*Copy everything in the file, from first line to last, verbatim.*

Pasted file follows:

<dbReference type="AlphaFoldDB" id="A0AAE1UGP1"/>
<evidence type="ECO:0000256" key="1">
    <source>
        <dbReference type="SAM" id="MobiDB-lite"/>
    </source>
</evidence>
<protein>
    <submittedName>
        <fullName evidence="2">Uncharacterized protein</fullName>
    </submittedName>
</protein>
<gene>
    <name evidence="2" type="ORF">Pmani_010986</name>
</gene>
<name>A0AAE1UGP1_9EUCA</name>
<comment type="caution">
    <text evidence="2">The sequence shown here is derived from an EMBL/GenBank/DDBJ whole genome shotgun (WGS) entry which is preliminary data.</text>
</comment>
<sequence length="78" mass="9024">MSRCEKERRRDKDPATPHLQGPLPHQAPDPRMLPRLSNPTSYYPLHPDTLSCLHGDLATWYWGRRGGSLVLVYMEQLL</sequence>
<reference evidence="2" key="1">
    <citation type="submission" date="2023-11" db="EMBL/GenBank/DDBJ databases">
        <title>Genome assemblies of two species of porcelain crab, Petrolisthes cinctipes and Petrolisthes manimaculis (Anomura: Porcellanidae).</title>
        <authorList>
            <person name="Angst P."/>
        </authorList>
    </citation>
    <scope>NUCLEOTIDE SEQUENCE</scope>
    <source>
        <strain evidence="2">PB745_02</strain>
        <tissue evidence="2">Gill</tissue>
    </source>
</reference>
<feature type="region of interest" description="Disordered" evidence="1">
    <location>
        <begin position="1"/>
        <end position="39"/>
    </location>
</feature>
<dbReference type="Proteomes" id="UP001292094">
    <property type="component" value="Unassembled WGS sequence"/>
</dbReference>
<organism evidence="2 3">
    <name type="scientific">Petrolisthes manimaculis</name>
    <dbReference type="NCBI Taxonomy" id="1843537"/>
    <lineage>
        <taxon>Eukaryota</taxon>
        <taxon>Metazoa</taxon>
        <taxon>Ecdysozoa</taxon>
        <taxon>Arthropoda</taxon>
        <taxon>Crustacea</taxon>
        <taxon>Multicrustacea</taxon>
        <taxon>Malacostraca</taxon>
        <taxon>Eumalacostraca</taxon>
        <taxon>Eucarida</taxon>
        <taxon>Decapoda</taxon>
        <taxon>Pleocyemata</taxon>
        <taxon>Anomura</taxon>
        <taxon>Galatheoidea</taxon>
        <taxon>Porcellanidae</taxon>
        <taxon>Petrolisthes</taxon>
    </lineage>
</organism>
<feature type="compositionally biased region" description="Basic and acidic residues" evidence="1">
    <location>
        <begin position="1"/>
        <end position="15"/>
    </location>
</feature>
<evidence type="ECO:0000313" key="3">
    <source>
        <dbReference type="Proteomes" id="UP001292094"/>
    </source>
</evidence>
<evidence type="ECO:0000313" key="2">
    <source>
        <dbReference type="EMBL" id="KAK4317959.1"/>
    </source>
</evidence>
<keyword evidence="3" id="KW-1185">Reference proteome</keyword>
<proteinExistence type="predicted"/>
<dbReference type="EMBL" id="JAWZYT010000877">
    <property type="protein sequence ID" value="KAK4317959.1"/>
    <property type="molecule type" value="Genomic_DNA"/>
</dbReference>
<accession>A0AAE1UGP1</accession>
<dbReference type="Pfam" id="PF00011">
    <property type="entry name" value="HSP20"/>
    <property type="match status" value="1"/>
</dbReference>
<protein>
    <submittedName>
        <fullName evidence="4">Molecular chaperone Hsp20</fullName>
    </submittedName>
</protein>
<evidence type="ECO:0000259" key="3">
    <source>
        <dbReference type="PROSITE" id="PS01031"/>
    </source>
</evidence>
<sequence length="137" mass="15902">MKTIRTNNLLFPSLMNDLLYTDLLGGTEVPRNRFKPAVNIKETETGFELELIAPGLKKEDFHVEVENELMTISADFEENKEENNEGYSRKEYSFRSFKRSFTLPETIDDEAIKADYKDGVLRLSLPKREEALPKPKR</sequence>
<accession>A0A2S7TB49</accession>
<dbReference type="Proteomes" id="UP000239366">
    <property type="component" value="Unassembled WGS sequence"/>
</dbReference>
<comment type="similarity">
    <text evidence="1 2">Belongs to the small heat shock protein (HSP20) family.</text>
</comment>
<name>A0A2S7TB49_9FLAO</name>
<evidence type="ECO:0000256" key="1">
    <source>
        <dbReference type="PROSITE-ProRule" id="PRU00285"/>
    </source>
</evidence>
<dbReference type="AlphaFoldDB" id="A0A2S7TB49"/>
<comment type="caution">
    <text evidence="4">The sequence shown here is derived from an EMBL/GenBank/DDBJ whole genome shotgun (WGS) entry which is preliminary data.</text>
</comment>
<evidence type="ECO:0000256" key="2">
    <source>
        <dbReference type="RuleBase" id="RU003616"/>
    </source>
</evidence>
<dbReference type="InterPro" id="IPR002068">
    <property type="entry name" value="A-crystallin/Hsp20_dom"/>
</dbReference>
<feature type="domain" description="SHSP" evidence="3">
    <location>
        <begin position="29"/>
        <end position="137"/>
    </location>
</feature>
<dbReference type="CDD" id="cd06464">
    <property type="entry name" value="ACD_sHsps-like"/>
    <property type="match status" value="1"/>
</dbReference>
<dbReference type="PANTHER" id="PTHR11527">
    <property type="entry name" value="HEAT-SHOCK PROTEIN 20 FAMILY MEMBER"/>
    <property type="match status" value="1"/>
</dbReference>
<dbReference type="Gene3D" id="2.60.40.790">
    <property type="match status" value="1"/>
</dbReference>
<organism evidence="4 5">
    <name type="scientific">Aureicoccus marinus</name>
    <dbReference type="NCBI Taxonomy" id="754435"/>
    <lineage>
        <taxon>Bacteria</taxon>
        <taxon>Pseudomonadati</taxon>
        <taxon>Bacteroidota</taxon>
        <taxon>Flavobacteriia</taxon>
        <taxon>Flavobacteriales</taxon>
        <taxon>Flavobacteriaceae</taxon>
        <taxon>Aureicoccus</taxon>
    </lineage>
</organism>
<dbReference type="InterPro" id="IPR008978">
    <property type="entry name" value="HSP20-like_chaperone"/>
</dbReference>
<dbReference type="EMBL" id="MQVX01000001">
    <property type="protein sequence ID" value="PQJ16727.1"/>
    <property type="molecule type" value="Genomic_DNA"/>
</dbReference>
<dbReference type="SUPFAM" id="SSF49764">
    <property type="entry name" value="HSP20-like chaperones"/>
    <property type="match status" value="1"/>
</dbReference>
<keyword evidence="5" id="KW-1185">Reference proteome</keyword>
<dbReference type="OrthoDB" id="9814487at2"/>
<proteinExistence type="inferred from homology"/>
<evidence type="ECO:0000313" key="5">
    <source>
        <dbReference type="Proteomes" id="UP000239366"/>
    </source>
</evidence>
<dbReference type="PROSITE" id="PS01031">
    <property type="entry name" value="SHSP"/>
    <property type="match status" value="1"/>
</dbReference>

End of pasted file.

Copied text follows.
<dbReference type="AlphaFoldDB" id="A0AAE1UGP1"/>
<evidence type="ECO:0000256" key="1">
    <source>
        <dbReference type="SAM" id="MobiDB-lite"/>
    </source>
</evidence>
<protein>
    <submittedName>
        <fullName evidence="2">Uncharacterized protein</fullName>
    </submittedName>
</protein>
<gene>
    <name evidence="2" type="ORF">Pmani_010986</name>
</gene>
<name>A0AAE1UGP1_9EUCA</name>
<comment type="caution">
    <text evidence="2">The sequence shown here is derived from an EMBL/GenBank/DDBJ whole genome shotgun (WGS) entry which is preliminary data.</text>
</comment>
<sequence length="78" mass="9024">MSRCEKERRRDKDPATPHLQGPLPHQAPDPRMLPRLSNPTSYYPLHPDTLSCLHGDLATWYWGRRGGSLVLVYMEQLL</sequence>
<reference evidence="2" key="1">
    <citation type="submission" date="2023-11" db="EMBL/GenBank/DDBJ databases">
        <title>Genome assemblies of two species of porcelain crab, Petrolisthes cinctipes and Petrolisthes manimaculis (Anomura: Porcellanidae).</title>
        <authorList>
            <person name="Angst P."/>
        </authorList>
    </citation>
    <scope>NUCLEOTIDE SEQUENCE</scope>
    <source>
        <strain evidence="2">PB745_02</strain>
        <tissue evidence="2">Gill</tissue>
    </source>
</reference>
<feature type="region of interest" description="Disordered" evidence="1">
    <location>
        <begin position="1"/>
        <end position="39"/>
    </location>
</feature>
<dbReference type="Proteomes" id="UP001292094">
    <property type="component" value="Unassembled WGS sequence"/>
</dbReference>
<organism evidence="2 3">
    <name type="scientific">Petrolisthes manimaculis</name>
    <dbReference type="NCBI Taxonomy" id="1843537"/>
    <lineage>
        <taxon>Eukaryota</taxon>
        <taxon>Metazoa</taxon>
        <taxon>Ecdysozoa</taxon>
        <taxon>Arthropoda</taxon>
        <taxon>Crustacea</taxon>
        <taxon>Multicrustacea</taxon>
        <taxon>Malacostraca</taxon>
        <taxon>Eumalacostraca</taxon>
        <taxon>Eucarida</taxon>
        <taxon>Decapoda</taxon>
        <taxon>Pleocyemata</taxon>
        <taxon>Anomura</taxon>
        <taxon>Galatheoidea</taxon>
        <taxon>Porcellanidae</taxon>
        <taxon>Petrolisthes</taxon>
    </lineage>
</organism>
<feature type="compositionally biased region" description="Basic and acidic residues" evidence="1">
    <location>
        <begin position="1"/>
        <end position="15"/>
    </location>
</feature>
<evidence type="ECO:0000313" key="3">
    <source>
        <dbReference type="Proteomes" id="UP001292094"/>
    </source>
</evidence>
<evidence type="ECO:0000313" key="2">
    <source>
        <dbReference type="EMBL" id="KAK4317959.1"/>
    </source>
</evidence>
<keyword evidence="3" id="KW-1185">Reference proteome</keyword>
<proteinExistence type="predicted"/>
<dbReference type="EMBL" id="JAWZYT010000877">
    <property type="protein sequence ID" value="KAK4317959.1"/>
    <property type="molecule type" value="Genomic_DNA"/>
</dbReference>
<accession>A0AAE1UGP1</accession>
<dbReference type="Pfam" id="PF00011">
    <property type="entry name" value="HSP20"/>
    <property type="match status" value="1"/>
</dbReference>
<protein>
    <submittedName>
        <fullName evidence="4">Molecular chaperone Hsp20</fullName>
    </submittedName>
</protein>
<evidence type="ECO:0000259" key="3">
    <source>
        <dbReference type="PROSITE" id="PS01031"/>
    </source>
</evidence>
<sequence length="137" mass="15902">MKTIRTNNLLFPSLMNDLLYTDLLGGTEVPRNRFKPAVNIKETETGFELELIAPGLKKEDFHVEVENELMTISADFEENKEENNEGYSRKEYSFRSFKRSFTLPETIDDEAIKADYKDGVLRLSLPKREEALPKPKR</sequence>
<accession>A0A2S7TB49</accession>
<dbReference type="Proteomes" id="UP000239366">
    <property type="component" value="Unassembled WGS sequence"/>
</dbReference>
<comment type="similarity">
    <text evidence="1 2">Belongs to the small heat shock protein (HSP20) family.</text>
</comment>
<name>A0A2S7TB49_9FLAO</name>
<evidence type="ECO:0000256" key="1">
    <source>
        <dbReference type="PROSITE-ProRule" id="PRU00285"/>
    </source>
</evidence>
<dbReference type="AlphaFoldDB" id="A0A2S7TB49"/>
<comment type="caution">
    <text evidence="4">The sequence shown here is derived from an EMBL/GenBank/DDBJ whole genome shotgun (WGS) entry which is preliminary data.</text>
</comment>
<evidence type="ECO:0000256" key="2">
    <source>
        <dbReference type="RuleBase" id="RU003616"/>
    </source>
</evidence>
<dbReference type="InterPro" id="IPR002068">
    <property type="entry name" value="A-crystallin/Hsp20_dom"/>
</dbReference>
<feature type="domain" description="SHSP" evidence="3">
    <location>
        <begin position="29"/>
        <end position="137"/>
    </location>
</feature>
<dbReference type="CDD" id="cd06464">
    <property type="entry name" value="ACD_sHsps-like"/>
    <property type="match status" value="1"/>
</dbReference>
<dbReference type="PANTHER" id="PTHR11527">
    <property type="entry name" value="HEAT-SHOCK PROTEIN 20 FAMILY MEMBER"/>
    <property type="match status" value="1"/>
</dbReference>
<dbReference type="Gene3D" id="2.60.40.790">
    <property type="match status" value="1"/>
</dbReference>
<organism evidence="4 5">
    <name type="scientific">Aureicoccus marinus</name>
    <dbReference type="NCBI Taxonomy" id="754435"/>
    <lineage>
        <taxon>Bacteria</taxon>
        <taxon>Pseudomonadati</taxon>
        <taxon>Bacteroidota</taxon>
        <taxon>Flavobacteriia</taxon>
        <taxon>Flavobacteriales</taxon>
        <taxon>Flavobacteriaceae</taxon>
        <taxon>Aureicoccus</taxon>
    </lineage>
</organism>
<dbReference type="InterPro" id="IPR008978">
    <property type="entry name" value="HSP20-like_chaperone"/>
</dbReference>
<dbReference type="EMBL" id="MQVX01000001">
    <property type="protein sequence ID" value="PQJ16727.1"/>
    <property type="molecule type" value="Genomic_DNA"/>
</dbReference>
<dbReference type="SUPFAM" id="SSF49764">
    <property type="entry name" value="HSP20-like chaperones"/>
    <property type="match status" value="1"/>
</dbReference>
<keyword evidence="5" id="KW-1185">Reference proteome</keyword>
<dbReference type="OrthoDB" id="9814487at2"/>
<proteinExistence type="inferred from homology"/>
<evidence type="ECO:0000313" key="5">
    <source>
        <dbReference type="Proteomes" id="UP000239366"/>
    </source>
</evidence>
<dbReference type="PROSITE" id="PS01031">
    <property type="entry name" value="SHSP"/>
    <property type="match status" value="1"/>
</dbReference>